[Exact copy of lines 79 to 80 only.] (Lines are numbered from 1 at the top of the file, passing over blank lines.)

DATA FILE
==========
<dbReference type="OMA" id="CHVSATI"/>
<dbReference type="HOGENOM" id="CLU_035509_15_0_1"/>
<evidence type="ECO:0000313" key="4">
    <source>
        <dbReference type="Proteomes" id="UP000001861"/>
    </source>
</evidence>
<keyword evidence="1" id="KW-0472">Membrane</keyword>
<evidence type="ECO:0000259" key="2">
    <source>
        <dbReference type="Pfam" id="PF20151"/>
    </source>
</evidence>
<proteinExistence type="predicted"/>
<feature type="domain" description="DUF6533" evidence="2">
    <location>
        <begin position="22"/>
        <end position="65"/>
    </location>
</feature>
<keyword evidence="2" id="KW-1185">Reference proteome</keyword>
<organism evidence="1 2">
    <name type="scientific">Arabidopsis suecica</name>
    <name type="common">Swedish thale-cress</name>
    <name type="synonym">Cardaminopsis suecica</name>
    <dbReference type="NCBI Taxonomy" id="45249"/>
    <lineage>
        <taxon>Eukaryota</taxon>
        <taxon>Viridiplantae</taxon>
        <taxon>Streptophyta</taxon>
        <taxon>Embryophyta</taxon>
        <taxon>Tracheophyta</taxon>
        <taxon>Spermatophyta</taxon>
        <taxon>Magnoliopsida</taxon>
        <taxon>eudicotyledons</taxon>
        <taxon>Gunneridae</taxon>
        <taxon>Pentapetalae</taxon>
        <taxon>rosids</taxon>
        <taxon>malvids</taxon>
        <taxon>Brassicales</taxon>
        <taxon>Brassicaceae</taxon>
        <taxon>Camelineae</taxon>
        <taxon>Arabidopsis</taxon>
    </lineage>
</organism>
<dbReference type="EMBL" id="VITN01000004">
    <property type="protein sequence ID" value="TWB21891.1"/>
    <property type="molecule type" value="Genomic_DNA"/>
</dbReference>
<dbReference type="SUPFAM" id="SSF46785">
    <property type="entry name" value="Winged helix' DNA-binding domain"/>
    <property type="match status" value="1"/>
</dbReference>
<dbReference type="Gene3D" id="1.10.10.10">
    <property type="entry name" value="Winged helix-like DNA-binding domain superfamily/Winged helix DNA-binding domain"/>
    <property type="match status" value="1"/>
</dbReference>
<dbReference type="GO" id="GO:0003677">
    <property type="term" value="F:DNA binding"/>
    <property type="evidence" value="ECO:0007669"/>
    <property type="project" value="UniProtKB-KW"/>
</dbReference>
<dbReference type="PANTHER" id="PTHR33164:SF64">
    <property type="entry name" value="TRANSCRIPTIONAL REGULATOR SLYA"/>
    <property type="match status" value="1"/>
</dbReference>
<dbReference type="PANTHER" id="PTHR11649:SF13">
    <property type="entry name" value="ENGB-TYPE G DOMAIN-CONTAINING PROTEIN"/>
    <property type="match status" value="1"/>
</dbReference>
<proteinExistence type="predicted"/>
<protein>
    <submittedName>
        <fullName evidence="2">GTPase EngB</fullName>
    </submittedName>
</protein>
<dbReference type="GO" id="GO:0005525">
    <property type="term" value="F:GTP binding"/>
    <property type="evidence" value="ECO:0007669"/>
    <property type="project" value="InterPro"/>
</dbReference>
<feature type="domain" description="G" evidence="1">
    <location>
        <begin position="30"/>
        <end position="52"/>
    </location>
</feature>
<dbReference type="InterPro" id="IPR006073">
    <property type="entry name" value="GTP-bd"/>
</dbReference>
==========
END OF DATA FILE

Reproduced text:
    <property type="evidence" value="ECO:0007669"/>
    <property type="project" value="InterPro"/>